Created by Christopher Janney, the Touch My Building project was designed to have people interact with their surroundings. The music will also play at regular hourly intervals by itself. Although there is said to be a ghost that will play its own music at random. Take a minute to search out the plaque about the ghost. Solve the riddle and you will be in for quite the treat.
Hank Williams Museum - Montgomery, AlabamaHead over the "Tennessee Border" into Alabama and located in Montgomery is the Hank Williams Museum. The museum was created by Cecil Jackson in 1999 to serve as a memorial museum to a country music legend. Included in the collection are clothing, hats, a horse saddle, programs, song books and sheet music, Hank's 1952 Cadillac and much more.
If you're up for an adventure you can visit Hank Williams childhood home in Georgiana, AL. This site is also now a museum and was where Hank first learned to play the guitar. There is even a retable cabin where Hank Williams spent his last summer. The cabin is now part of the Children's Harbor on Lake Martin in Alexander City, AL.
Polynesian Cultural Center - Laie, HawaiiPlan ahead when traveling to Hawaii and you can have an amazing Polynesian experience. The Polynesian Cultural Center offers evening shows demonstrating traditional Polynesian dance and music. It's a great cultural music experience for both young and old.
Take the experience further by exploring and learning about the island nations and interact in activities with the local villagers like learning to play the ukulele. If all that makes you hungry, stay for the traditional Luau and fill up on some island favorites.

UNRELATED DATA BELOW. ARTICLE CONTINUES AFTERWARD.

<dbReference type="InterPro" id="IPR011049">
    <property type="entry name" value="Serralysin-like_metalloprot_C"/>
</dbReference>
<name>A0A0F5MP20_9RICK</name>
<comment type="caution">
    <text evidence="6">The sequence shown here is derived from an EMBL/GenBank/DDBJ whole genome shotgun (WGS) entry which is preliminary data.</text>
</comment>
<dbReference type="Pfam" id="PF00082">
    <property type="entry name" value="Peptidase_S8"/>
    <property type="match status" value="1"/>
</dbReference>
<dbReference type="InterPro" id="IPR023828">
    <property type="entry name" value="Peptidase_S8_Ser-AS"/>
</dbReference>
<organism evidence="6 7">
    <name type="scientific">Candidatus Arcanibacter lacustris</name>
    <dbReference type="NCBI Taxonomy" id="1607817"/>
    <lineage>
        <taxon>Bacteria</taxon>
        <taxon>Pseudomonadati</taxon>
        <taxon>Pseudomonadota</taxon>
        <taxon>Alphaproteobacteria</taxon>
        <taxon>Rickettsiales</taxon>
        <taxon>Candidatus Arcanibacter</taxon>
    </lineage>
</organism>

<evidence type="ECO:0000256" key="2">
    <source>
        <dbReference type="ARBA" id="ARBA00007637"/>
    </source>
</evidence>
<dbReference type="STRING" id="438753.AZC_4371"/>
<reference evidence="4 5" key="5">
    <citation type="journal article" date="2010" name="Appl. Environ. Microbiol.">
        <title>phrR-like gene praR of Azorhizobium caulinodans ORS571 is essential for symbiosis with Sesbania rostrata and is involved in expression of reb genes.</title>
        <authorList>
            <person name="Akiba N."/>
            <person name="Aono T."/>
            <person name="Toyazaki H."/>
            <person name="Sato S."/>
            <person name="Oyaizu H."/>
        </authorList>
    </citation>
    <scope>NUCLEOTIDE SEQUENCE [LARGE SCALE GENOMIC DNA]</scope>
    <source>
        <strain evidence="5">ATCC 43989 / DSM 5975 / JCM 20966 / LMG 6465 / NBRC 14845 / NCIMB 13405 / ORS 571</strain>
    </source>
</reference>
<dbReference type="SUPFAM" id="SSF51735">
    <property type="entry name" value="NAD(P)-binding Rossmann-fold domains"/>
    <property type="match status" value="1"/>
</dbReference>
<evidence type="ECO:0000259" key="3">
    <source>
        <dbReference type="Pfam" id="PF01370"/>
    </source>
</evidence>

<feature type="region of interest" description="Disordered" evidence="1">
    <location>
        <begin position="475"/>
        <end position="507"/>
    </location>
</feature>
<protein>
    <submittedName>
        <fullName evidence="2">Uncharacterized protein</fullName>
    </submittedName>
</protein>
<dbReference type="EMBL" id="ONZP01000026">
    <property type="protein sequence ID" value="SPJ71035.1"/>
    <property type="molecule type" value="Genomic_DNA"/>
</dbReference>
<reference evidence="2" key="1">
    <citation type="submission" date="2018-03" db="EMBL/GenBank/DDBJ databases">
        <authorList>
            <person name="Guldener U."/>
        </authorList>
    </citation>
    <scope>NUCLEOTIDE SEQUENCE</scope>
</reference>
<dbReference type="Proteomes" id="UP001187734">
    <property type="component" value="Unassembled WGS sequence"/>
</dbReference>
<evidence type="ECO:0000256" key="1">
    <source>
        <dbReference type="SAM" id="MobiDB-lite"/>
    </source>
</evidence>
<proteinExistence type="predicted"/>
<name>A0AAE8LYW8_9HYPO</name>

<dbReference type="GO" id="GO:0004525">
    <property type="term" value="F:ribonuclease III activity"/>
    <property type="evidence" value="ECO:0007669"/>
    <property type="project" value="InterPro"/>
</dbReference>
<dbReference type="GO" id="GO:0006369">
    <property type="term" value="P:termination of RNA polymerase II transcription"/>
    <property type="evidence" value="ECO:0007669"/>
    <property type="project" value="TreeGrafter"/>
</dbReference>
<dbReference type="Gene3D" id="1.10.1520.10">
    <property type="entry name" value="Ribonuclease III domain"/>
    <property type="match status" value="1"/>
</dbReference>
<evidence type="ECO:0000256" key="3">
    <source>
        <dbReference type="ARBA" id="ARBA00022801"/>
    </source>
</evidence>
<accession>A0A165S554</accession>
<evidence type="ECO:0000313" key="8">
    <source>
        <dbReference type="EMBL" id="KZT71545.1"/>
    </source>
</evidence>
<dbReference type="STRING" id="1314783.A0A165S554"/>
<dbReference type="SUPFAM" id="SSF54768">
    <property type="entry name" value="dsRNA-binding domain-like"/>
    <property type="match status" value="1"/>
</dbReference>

The Singing Oak - New Orleans, LouisianaWhile planted in full site this often overlooked oak tree is a creative musical art installation by artist Jim Hart. The oak tree has been fitted with a set of wind chimes that ring a pentatonic scale. Some of these chimes measure 14 feet in length and are designed to blend in with the trees natural appearance.
The tree is located in City Park and visitors are welcome. Gather the family, grab a blanket and set up the picnic below the oak. Enjoy the relaxing sounds. Even the slightest breeze can produce a magical melody.
Wave Organ - San Francisco, CaliforniaIf you find yourself in the Marina District of San Francisco at high tide you should stop and experience the Wave Organ. The wave Organ is located on a jetty that forms the small boat harbor near the St. Francis Yacht Club. Originally conceived by Peter Richards (Senior Artist at the Exploratorium) and installed in collaboration with George Gonzalez (sculptor and master stone mason) the Wave Organ is a wave-activated acoustic sculpture.
The site consists of 25 organ pipes constructed out of PVC and concrete. The pipes are at various elevations allowing for the rise and fall of the tides. Sound is generated by the waves crashing against the pipe ends and the movement of water in and out of the pipes. The sound is subtle and benches around the installation are available to allow visitors to immerse themselves in this tidal orchestra.
A Sound Garden - Seattle, WashingtonSitting on a hilltop at the National Oceanic and Atmospheric Administration (NOAA) above Lake Washington, is a musical sculpture created by Douglas R. Hellis. The installation is comprised of twelve 21 foot organ-like pipes that make sounds depending upon wind direction and speed. While best on a windy day the pipes can be heard with just a good breeze.
This is the place that Seattle's grunge band Soundgarden derived their name from. As such, a fan made memorial has been made at this location to honor the passing of lead singer Chris Cornell in 2017. Do plan ahead and confirm the site is open when you plan to go see it. It's located on NOAA property so confirm hours and bring your ID to get in.